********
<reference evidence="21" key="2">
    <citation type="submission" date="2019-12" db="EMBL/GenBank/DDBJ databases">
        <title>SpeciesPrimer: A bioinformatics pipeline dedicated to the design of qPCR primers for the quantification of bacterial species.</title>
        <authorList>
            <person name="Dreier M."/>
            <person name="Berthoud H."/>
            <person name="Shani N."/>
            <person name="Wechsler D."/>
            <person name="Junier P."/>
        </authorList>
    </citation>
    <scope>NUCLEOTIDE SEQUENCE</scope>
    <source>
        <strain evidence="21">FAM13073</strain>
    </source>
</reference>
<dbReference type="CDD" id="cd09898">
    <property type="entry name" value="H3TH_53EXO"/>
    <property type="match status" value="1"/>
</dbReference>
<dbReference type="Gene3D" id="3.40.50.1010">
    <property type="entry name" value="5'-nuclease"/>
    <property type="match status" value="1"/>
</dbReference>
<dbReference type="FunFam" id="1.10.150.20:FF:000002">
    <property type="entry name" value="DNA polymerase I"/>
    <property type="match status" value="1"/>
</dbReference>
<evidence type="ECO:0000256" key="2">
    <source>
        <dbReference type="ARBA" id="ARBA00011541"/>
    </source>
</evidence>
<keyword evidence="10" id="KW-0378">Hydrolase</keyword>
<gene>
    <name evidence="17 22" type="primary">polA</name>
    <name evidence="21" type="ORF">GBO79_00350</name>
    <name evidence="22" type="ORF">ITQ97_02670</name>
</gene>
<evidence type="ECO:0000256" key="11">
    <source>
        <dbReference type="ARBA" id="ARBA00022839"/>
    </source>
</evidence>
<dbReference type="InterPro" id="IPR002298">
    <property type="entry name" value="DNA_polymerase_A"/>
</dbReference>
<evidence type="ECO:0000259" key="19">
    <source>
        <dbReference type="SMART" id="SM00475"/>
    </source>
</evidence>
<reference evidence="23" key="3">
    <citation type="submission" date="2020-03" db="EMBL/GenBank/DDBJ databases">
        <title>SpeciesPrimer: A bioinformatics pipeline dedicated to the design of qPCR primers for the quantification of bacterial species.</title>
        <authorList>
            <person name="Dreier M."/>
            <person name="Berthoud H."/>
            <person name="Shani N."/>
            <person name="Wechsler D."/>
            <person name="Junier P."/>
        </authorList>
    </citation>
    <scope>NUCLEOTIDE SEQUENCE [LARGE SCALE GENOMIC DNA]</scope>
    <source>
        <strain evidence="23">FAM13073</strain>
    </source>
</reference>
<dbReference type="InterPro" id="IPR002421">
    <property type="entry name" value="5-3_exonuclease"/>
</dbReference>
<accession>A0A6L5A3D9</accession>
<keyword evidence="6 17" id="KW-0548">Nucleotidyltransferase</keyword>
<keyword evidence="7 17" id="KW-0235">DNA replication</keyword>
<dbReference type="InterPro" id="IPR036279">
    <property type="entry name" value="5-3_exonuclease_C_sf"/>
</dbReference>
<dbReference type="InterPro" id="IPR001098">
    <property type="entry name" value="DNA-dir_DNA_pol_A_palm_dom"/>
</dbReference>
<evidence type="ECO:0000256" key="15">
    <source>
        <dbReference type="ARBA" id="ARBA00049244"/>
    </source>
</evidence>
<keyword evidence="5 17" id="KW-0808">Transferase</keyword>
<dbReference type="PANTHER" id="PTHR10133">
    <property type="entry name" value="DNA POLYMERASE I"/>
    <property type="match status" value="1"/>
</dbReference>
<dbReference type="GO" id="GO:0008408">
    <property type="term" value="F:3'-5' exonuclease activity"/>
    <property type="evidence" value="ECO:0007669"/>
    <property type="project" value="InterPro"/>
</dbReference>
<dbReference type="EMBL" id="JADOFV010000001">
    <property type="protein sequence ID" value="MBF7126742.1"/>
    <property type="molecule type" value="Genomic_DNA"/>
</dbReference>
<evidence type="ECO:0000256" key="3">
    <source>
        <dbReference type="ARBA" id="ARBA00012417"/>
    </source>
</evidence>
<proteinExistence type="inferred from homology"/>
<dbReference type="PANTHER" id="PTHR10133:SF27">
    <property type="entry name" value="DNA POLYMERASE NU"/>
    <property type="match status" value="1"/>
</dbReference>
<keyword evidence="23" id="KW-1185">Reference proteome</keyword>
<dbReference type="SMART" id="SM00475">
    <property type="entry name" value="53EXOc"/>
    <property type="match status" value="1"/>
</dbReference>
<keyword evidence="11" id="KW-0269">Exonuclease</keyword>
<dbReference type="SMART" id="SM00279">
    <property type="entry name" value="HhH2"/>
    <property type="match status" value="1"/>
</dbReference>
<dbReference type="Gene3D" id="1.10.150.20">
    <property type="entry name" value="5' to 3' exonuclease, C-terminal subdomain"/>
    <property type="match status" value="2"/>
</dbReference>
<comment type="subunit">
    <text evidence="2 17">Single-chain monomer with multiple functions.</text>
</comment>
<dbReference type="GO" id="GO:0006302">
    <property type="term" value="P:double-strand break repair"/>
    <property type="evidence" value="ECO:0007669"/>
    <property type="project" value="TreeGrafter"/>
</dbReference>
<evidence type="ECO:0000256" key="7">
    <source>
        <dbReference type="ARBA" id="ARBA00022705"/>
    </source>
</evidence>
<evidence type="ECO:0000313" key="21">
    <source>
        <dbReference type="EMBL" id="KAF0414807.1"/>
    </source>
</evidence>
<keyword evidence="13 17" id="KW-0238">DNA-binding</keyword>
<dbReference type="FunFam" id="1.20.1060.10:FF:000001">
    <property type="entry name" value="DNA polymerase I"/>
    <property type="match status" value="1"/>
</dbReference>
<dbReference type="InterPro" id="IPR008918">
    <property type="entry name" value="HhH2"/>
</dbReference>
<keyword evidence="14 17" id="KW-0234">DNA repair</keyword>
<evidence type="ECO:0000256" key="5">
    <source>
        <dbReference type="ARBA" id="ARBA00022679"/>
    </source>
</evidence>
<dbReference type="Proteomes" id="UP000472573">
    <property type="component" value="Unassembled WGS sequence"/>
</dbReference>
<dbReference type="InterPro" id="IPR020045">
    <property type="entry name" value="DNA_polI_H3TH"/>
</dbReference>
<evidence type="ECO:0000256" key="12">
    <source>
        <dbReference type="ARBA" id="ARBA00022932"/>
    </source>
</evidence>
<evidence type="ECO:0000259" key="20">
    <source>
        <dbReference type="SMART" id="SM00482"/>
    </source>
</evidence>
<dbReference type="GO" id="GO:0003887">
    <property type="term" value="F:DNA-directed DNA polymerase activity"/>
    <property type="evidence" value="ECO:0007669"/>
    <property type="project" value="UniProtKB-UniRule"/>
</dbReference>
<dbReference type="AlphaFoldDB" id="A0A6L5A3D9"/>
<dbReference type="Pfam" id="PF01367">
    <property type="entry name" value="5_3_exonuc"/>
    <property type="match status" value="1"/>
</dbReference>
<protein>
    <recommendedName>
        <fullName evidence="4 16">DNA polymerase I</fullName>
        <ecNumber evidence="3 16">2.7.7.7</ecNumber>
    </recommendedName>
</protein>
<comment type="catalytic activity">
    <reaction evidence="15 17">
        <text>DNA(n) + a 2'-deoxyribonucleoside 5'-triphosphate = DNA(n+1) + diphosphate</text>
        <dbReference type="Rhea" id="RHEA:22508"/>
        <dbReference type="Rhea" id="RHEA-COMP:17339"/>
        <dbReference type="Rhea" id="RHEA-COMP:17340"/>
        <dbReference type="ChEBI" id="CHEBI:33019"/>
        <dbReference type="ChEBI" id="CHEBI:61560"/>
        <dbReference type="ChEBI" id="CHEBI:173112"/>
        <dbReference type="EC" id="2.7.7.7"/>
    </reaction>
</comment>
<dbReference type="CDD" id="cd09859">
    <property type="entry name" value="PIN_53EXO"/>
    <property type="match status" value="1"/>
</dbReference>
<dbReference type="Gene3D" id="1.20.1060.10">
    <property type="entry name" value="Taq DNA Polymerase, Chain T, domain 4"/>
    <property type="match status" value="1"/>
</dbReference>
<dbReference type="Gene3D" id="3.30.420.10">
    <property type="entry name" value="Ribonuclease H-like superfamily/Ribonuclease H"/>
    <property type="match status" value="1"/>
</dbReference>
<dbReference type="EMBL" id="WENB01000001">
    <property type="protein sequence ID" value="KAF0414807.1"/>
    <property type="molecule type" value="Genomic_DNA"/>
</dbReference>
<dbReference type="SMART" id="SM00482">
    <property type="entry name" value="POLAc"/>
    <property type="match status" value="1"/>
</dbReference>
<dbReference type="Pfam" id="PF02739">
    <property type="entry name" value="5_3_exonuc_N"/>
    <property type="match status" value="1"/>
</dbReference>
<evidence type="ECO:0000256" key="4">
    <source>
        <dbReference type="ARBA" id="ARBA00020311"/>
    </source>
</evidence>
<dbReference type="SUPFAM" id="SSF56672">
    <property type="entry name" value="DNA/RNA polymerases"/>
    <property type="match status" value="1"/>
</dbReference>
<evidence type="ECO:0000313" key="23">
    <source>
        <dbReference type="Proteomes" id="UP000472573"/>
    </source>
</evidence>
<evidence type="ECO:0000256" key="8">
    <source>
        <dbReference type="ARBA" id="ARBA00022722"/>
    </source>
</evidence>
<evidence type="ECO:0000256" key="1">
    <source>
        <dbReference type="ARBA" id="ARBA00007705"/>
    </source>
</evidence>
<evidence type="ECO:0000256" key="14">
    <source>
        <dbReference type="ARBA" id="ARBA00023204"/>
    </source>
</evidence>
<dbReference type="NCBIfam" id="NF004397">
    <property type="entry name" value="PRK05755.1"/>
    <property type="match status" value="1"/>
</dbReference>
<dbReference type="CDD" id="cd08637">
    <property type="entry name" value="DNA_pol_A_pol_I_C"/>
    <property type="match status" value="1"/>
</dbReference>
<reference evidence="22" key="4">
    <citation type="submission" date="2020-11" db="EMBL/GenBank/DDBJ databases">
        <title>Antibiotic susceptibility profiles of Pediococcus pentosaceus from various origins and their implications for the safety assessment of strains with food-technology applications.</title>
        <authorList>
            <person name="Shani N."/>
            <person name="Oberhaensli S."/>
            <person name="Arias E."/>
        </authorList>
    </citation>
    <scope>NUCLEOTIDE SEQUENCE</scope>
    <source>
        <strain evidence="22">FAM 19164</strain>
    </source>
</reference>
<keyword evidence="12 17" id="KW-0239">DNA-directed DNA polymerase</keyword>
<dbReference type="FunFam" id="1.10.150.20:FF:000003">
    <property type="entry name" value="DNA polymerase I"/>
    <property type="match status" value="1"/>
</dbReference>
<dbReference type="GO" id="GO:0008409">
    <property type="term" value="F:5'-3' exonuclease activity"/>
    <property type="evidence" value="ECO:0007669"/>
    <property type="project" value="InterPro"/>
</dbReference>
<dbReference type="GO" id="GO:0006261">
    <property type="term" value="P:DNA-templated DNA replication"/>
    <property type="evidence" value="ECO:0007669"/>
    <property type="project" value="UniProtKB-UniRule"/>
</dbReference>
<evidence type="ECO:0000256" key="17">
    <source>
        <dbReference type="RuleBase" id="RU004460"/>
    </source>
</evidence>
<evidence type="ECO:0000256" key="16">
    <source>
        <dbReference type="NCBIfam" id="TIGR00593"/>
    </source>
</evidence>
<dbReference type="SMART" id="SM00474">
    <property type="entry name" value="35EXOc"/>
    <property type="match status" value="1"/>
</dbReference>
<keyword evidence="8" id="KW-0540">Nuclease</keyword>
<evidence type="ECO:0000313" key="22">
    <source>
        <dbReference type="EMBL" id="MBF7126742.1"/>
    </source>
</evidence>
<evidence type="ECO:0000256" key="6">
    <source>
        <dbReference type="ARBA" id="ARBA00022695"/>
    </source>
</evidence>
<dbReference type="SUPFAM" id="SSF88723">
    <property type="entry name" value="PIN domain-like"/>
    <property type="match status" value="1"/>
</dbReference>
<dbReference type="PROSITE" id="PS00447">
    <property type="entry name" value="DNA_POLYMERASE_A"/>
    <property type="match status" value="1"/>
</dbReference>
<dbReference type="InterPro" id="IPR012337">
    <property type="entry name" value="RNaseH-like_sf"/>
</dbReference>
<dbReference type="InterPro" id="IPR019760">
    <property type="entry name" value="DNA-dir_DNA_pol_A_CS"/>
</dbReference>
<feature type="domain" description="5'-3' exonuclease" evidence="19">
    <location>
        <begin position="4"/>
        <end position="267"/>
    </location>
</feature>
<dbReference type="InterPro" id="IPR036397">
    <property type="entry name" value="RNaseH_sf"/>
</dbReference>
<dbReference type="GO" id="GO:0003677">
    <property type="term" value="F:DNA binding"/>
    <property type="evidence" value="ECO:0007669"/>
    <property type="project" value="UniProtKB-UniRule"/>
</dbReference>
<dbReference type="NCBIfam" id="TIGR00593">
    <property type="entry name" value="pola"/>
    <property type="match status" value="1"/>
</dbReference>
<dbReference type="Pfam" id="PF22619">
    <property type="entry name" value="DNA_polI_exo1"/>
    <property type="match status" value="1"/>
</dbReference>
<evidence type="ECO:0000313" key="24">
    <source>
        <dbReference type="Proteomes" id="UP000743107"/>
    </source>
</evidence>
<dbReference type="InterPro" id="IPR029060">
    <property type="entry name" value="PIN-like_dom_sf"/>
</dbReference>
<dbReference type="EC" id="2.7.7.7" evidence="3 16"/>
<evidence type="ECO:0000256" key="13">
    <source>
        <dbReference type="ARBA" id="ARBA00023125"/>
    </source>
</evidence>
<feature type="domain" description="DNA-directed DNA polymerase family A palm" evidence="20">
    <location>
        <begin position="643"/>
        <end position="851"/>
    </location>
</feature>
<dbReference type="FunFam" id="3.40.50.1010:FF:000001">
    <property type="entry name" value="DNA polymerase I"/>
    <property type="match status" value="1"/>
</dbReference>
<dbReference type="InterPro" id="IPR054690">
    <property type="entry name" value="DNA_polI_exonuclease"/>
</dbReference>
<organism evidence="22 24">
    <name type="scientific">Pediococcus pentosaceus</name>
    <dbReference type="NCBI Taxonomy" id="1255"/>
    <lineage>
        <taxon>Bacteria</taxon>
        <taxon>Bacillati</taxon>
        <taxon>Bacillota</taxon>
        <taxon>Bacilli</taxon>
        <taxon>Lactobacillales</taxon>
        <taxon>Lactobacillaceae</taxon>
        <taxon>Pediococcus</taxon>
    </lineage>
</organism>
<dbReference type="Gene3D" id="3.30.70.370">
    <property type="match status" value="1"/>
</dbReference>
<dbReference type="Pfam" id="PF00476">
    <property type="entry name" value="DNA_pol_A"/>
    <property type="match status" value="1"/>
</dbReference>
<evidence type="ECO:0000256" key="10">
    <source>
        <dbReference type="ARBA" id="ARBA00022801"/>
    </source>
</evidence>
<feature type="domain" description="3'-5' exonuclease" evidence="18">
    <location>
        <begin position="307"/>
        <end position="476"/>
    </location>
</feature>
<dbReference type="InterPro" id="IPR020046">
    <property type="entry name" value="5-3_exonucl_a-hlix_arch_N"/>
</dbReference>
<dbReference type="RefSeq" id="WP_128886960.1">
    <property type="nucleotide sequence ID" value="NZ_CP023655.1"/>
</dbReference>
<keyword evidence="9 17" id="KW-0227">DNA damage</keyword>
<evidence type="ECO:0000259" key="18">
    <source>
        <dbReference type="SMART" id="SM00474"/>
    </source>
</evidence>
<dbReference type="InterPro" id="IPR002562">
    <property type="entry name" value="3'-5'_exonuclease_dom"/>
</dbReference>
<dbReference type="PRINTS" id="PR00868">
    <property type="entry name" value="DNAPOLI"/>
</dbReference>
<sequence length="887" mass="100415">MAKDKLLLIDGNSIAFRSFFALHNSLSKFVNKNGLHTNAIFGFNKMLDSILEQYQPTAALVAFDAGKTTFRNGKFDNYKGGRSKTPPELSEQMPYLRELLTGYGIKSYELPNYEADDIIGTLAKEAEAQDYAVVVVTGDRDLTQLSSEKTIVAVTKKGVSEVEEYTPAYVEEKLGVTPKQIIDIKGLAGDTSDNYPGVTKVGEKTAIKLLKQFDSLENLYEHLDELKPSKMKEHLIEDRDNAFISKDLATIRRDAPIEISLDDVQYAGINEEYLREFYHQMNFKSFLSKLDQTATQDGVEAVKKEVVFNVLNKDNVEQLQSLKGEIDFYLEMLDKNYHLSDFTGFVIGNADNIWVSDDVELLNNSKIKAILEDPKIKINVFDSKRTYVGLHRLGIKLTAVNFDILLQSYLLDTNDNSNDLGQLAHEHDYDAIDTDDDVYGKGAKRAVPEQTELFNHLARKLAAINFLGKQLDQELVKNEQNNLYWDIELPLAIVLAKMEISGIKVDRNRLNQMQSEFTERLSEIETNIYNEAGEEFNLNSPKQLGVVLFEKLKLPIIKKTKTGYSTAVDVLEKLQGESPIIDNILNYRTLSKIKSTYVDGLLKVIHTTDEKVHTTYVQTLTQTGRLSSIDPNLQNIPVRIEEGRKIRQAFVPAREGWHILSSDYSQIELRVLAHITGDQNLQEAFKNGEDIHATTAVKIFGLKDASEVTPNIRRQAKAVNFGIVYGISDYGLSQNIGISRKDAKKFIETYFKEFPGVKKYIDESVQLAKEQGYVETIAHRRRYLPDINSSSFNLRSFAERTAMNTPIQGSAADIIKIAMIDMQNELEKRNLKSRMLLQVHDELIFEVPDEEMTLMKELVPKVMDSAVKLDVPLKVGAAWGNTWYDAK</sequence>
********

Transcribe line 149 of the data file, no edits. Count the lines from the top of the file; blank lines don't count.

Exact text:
</dbReference>